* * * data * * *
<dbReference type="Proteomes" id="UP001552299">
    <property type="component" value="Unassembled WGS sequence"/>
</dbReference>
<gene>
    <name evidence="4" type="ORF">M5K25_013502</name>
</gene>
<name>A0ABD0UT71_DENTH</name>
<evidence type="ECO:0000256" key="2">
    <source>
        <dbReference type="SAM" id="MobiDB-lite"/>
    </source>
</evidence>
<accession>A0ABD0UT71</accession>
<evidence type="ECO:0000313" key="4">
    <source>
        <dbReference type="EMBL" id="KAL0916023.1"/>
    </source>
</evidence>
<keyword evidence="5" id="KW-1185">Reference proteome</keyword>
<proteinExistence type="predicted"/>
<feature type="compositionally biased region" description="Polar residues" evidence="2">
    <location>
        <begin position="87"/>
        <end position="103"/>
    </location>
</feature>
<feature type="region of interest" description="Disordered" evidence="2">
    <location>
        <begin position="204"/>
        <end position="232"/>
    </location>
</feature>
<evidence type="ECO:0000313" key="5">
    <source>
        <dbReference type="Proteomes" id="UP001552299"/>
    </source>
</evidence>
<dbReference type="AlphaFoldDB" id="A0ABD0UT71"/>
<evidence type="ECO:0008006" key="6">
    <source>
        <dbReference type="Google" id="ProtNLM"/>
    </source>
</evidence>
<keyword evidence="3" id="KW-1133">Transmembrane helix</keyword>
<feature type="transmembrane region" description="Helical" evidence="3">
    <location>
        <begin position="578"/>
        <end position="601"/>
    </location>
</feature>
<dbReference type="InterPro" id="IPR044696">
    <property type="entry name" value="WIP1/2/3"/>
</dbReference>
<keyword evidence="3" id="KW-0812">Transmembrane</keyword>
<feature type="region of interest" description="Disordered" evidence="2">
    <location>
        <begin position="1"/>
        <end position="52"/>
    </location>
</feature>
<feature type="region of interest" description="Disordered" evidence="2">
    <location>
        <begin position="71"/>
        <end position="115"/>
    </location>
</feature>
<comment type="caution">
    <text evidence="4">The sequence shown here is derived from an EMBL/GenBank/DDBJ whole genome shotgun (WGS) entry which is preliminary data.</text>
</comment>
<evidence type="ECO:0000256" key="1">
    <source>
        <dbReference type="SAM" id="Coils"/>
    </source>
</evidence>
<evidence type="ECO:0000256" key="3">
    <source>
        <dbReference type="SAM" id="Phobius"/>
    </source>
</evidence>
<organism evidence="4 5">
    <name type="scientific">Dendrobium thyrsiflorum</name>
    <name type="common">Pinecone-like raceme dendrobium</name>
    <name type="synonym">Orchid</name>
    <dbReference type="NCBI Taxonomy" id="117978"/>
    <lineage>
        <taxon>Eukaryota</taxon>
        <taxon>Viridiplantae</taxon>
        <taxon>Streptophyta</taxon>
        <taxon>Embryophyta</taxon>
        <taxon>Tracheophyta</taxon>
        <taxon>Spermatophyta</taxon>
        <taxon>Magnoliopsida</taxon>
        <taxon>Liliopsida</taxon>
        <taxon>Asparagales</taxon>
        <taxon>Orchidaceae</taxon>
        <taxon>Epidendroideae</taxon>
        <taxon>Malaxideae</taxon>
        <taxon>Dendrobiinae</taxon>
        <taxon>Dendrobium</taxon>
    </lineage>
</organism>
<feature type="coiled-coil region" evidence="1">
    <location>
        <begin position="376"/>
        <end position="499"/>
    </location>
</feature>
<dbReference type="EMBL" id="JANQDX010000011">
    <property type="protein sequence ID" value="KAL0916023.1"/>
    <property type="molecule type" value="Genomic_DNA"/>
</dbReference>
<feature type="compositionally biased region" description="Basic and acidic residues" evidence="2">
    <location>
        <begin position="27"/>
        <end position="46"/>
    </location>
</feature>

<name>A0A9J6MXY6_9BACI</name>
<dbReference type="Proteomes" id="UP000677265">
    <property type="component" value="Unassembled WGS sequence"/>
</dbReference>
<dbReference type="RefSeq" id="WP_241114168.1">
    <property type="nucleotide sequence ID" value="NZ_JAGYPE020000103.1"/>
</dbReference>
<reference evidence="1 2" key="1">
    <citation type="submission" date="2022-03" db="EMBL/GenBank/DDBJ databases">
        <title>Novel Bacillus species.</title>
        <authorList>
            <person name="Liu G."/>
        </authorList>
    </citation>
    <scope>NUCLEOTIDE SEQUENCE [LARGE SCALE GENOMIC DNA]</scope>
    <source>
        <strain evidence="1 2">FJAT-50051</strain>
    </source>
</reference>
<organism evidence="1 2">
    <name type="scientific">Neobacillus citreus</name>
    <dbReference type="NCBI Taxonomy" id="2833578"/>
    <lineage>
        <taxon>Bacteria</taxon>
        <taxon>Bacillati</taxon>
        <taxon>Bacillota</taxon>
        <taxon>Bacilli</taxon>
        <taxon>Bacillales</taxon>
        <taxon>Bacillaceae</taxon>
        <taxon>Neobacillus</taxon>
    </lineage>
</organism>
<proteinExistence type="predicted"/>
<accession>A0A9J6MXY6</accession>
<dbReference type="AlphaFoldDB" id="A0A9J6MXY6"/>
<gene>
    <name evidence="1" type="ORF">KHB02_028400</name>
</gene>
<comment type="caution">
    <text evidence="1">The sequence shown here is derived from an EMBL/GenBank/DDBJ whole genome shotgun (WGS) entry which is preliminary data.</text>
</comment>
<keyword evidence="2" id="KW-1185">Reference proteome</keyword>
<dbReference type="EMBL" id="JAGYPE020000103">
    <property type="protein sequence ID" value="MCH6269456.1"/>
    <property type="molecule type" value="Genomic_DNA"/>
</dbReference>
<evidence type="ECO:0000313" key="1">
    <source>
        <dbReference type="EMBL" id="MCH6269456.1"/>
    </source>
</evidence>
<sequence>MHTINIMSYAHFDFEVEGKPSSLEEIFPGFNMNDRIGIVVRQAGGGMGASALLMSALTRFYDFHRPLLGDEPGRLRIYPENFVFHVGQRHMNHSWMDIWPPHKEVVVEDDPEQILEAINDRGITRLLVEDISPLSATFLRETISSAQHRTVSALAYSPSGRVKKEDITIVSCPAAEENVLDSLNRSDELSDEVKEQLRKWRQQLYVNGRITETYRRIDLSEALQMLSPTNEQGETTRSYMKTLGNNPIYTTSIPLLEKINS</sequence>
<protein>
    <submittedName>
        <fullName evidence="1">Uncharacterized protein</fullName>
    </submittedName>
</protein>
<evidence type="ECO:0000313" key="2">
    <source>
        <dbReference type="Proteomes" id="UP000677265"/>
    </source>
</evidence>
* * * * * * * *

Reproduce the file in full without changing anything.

<dbReference type="Proteomes" id="UP001552299">
    <property type="component" value="Unassembled WGS sequence"/>
</dbReference>
<gene>
    <name evidence="4" type="ORF">M5K25_013502</name>
</gene>
<name>A0ABD0UT71_DENTH</name>
<evidence type="ECO:0000256" key="2">
    <source>
        <dbReference type="SAM" id="MobiDB-lite"/>
    </source>
</evidence>
<accession>A0ABD0UT71</accession>
<evidence type="ECO:0000313" key="4">
    <source>
        <dbReference type="EMBL" id="KAL0916023.1"/>
    </source>
</evidence>
<keyword evidence="5" id="KW-1185">Reference proteome</keyword>
<proteinExistence type="predicted"/>
<feature type="compositionally biased region" description="Polar residues" evidence="2">
    <location>
        <begin position="87"/>
        <end position="103"/>
    </location>
</feature>
<feature type="region of interest" description="Disordered" evidence="2">
    <location>
        <begin position="204"/>
        <end position="232"/>
    </location>
</feature>
<evidence type="ECO:0000313" key="5">
    <source>
        <dbReference type="Proteomes" id="UP001552299"/>
    </source>
</evidence>
<dbReference type="AlphaFoldDB" id="A0ABD0UT71"/>
<evidence type="ECO:0008006" key="6">
    <source>
        <dbReference type="Google" id="ProtNLM"/>
    </source>
</evidence>
<keyword evidence="3" id="KW-1133">Transmembrane helix</keyword>
<feature type="transmembrane region" description="Helical" evidence="3">
    <location>
        <begin position="578"/>
        <end position="601"/>
    </location>
</feature>
<dbReference type="InterPro" id="IPR044696">
    <property type="entry name" value="WIP1/2/3"/>
</dbReference>
<keyword evidence="3" id="KW-0812">Transmembrane</keyword>
<feature type="region of interest" description="Disordered" evidence="2">
    <location>
        <begin position="1"/>
        <end position="52"/>
    </location>
</feature>
<feature type="region of interest" description="Disordered" evidence="2">
    <location>
        <begin position="71"/>
        <end position="115"/>
    </location>
</feature>
<comment type="caution">
    <text evidence="4">The sequence shown here is derived from an EMBL/GenBank/DDBJ whole genome shotgun (WGS) entry which is preliminary data.</text>
</comment>
<evidence type="ECO:0000256" key="1">
    <source>
        <dbReference type="SAM" id="Coils"/>
    </source>
</evidence>
<evidence type="ECO:0000256" key="3">
    <source>
        <dbReference type="SAM" id="Phobius"/>
    </source>
</evidence>
<organism evidence="4 5">
    <name type="scientific">Dendrobium thyrsiflorum</name>
    <name type="common">Pinecone-like raceme dendrobium</name>
    <name type="synonym">Orchid</name>
    <dbReference type="NCBI Taxonomy" id="117978"/>
    <lineage>
        <taxon>Eukaryota</taxon>
        <taxon>Viridiplantae</taxon>
        <taxon>Streptophyta</taxon>
        <taxon>Embryophyta</taxon>
        <taxon>Tracheophyta</taxon>
        <taxon>Spermatophyta</taxon>
        <taxon>Magnoliopsida</taxon>
        <taxon>Liliopsida</taxon>
        <taxon>Asparagales</taxon>
        <taxon>Orchidaceae</taxon>
        <taxon>Epidendroideae</taxon>
        <taxon>Malaxideae</taxon>
        <taxon>Dendrobiinae</taxon>
        <taxon>Dendrobium</taxon>
    </lineage>
</organism>
<feature type="coiled-coil region" evidence="1">
    <location>
        <begin position="376"/>
        <end position="499"/>
    </location>
</feature>
<dbReference type="EMBL" id="JANQDX010000011">
    <property type="protein sequence ID" value="KAL0916023.1"/>
    <property type="molecule type" value="Genomic_DNA"/>
</dbReference>
<feature type="compositionally biased region" description="Basic and acidic residues" evidence="2">
    <location>
        <begin position="27"/>
        <end position="46"/>
    </location>
</feature>

<name>A0A9J6MXY6_9BACI</name>
<dbReference type="Proteomes" id="UP000677265">
    <property type="component" value="Unassembled WGS sequence"/>
</dbReference>
<dbReference type="RefSeq" id="WP_241114168.1">
    <property type="nucleotide sequence ID" value="NZ_JAGYPE020000103.1"/>
</dbReference>
<reference evidence="1 2" key="1">
    <citation type="submission" date="2022-03" db="EMBL/GenBank/DDBJ databases">
        <title>Novel Bacillus species.</title>
        <authorList>
            <person name="Liu G."/>
        </authorList>
    </citation>
    <scope>NUCLEOTIDE SEQUENCE [LARGE SCALE GENOMIC DNA]</scope>
    <source>
        <strain evidence="1 2">FJAT-50051</strain>
    </source>
</reference>
<organism evidence="1 2">
    <name type="scientific">Neobacillus citreus</name>
    <dbReference type="NCBI Taxonomy" id="2833578"/>
    <lineage>
        <taxon>Bacteria</taxon>
        <taxon>Bacillati</taxon>
        <taxon>Bacillota</taxon>
        <taxon>Bacilli</taxon>
        <taxon>Bacillales</taxon>
        <taxon>Bacillaceae</taxon>
        <taxon>Neobacillus</taxon>
    </lineage>
</organism>
<proteinExistence type="predicted"/>
<accession>A0A9J6MXY6</accession>
<dbReference type="AlphaFoldDB" id="A0A9J6MXY6"/>
<gene>
    <name evidence="1" type="ORF">KHB02_028400</name>
</gene>
<comment type="caution">
    <text evidence="1">The sequence shown here is derived from an EMBL/GenBank/DDBJ whole genome shotgun (WGS) entry which is preliminary data.</text>
</comment>
<keyword evidence="2" id="KW-1185">Reference proteome</keyword>
<dbReference type="EMBL" id="JAGYPE020000103">
    <property type="protein sequence ID" value="MCH6269456.1"/>
    <property type="molecule type" value="Genomic_DNA"/>
</dbReference>
<evidence type="ECO:0000313" key="1">
    <source>
        <dbReference type="EMBL" id="MCH6269456.1"/>
    </source>
</evidence>
<sequence>MHTINIMSYAHFDFEVEGKPSSLEEIFPGFNMNDRIGIVVRQAGGGMGASALLMSALTRFYDFHRPLLGDEPGRLRIYPENFVFHVGQRHMNHSWMDIWPPHKEVVVEDDPEQILEAINDRGITRLLVEDISPLSATFLRETISSAQHRTVSALAYSPSGRVKKEDITIVSCPAAEENVLDSLNRSDELSDEVKEQLRKWRQQLYVNGRITETYRRIDLSEALQMLSPTNEQGETTRSYMKTLGNNPIYTTSIPLLEKINS</sequence>
<protein>
    <submittedName>
        <fullName evidence="1">Uncharacterized protein</fullName>
    </submittedName>
</protein>
<evidence type="ECO:0000313" key="2">
    <source>
        <dbReference type="Proteomes" id="UP000677265"/>
    </source>
</evidence>